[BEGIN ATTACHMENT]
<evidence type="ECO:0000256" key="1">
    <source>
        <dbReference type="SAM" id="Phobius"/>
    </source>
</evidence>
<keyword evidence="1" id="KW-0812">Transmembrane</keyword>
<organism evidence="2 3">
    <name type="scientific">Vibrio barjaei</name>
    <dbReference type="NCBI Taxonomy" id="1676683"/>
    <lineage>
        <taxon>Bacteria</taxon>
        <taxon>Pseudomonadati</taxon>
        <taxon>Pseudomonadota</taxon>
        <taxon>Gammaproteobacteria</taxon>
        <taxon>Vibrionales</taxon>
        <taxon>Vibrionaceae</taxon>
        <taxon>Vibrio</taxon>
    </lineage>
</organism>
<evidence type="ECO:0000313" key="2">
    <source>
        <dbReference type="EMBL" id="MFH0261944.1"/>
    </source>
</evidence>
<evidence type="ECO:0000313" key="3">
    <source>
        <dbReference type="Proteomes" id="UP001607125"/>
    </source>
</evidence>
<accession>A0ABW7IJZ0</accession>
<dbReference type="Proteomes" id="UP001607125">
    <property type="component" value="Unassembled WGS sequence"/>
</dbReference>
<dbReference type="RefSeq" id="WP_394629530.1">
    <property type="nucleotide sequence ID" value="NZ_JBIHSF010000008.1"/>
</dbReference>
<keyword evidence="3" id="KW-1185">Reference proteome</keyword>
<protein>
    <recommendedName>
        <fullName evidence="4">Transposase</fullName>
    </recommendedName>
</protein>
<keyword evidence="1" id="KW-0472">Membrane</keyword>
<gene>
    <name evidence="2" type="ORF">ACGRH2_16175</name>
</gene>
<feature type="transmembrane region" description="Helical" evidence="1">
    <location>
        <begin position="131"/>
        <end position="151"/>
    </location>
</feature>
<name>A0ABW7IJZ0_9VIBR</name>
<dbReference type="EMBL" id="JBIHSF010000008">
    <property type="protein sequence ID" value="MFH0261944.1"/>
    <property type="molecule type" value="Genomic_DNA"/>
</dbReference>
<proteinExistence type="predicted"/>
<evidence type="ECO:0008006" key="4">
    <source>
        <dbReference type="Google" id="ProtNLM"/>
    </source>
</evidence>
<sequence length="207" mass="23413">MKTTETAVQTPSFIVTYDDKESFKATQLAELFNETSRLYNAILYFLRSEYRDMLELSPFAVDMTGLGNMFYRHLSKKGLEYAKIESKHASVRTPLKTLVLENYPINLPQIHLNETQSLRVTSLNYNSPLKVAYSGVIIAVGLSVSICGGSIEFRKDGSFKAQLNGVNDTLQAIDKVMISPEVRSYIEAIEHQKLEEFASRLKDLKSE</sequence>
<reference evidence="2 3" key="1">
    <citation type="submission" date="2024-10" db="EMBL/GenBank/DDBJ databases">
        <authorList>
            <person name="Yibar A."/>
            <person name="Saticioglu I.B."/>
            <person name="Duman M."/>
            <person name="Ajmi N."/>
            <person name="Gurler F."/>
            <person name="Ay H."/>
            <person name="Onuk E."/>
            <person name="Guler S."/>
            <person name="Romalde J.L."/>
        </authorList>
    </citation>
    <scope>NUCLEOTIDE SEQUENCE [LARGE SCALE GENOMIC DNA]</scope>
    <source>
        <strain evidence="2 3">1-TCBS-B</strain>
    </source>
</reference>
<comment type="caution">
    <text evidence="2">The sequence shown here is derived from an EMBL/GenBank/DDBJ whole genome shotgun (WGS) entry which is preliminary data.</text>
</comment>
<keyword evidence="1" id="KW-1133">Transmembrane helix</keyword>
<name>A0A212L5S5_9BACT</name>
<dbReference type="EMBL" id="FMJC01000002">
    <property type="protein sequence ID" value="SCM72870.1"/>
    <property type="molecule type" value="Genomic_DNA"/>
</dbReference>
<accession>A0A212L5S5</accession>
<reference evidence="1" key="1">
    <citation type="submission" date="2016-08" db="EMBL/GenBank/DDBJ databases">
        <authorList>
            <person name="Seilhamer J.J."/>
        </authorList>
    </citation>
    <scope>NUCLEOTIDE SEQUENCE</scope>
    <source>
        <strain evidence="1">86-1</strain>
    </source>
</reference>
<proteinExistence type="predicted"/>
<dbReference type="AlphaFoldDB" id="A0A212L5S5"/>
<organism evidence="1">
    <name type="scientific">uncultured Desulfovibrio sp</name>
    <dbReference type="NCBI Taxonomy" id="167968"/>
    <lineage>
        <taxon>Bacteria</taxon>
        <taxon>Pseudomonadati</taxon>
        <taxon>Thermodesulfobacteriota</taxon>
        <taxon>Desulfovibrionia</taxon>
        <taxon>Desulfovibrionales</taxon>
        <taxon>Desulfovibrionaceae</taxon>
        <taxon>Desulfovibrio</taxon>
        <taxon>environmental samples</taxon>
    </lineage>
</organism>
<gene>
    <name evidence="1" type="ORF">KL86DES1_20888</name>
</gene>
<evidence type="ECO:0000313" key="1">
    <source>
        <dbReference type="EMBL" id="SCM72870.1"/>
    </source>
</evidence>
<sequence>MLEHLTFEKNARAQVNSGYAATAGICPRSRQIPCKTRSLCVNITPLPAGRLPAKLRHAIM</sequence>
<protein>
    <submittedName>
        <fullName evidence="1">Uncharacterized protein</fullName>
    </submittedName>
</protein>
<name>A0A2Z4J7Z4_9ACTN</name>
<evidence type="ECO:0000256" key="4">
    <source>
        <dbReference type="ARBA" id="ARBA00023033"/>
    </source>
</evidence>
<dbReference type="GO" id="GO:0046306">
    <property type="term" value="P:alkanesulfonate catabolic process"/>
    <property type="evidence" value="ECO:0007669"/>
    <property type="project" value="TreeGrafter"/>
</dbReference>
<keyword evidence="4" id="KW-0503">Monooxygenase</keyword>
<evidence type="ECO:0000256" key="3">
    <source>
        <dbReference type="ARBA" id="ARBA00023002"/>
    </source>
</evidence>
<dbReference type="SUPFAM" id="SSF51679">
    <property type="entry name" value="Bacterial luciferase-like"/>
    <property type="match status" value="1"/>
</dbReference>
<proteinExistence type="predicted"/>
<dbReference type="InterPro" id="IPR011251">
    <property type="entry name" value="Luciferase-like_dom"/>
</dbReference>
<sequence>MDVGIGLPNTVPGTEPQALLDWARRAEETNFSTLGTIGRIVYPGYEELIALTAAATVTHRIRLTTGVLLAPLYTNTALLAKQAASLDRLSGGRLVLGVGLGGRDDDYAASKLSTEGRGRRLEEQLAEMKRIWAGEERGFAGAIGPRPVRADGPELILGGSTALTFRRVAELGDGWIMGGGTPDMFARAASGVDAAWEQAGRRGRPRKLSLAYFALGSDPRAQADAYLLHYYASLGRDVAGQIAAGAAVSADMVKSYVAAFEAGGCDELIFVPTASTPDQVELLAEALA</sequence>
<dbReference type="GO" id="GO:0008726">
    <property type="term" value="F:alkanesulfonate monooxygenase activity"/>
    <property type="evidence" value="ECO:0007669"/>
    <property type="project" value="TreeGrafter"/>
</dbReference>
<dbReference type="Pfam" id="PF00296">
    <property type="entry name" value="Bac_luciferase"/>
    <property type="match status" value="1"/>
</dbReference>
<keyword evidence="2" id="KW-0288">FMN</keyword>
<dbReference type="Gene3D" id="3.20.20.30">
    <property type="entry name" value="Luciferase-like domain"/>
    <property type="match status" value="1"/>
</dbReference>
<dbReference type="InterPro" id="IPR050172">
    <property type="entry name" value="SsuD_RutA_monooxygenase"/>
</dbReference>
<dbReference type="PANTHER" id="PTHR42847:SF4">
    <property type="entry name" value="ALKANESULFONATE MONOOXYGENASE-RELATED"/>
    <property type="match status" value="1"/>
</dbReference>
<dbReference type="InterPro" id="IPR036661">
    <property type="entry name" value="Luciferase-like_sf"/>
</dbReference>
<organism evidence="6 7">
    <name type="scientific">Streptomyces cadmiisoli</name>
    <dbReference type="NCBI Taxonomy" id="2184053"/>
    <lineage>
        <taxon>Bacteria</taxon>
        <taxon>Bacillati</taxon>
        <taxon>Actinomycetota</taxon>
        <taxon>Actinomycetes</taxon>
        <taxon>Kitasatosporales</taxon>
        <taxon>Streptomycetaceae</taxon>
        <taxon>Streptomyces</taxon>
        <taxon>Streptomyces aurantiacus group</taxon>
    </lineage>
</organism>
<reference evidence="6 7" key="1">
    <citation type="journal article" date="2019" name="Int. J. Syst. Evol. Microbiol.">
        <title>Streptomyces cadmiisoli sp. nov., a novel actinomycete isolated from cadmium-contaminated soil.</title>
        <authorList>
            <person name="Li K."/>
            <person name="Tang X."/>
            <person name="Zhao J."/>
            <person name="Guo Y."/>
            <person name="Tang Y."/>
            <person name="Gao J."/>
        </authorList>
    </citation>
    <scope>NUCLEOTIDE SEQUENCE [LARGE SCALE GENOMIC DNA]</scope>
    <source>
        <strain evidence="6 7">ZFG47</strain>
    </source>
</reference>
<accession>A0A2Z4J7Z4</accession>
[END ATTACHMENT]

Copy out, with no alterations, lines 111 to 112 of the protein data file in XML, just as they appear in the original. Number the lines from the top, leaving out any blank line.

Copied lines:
        <taxon>Bacteria</taxon>
        <taxon>Pseudomonadati</taxon>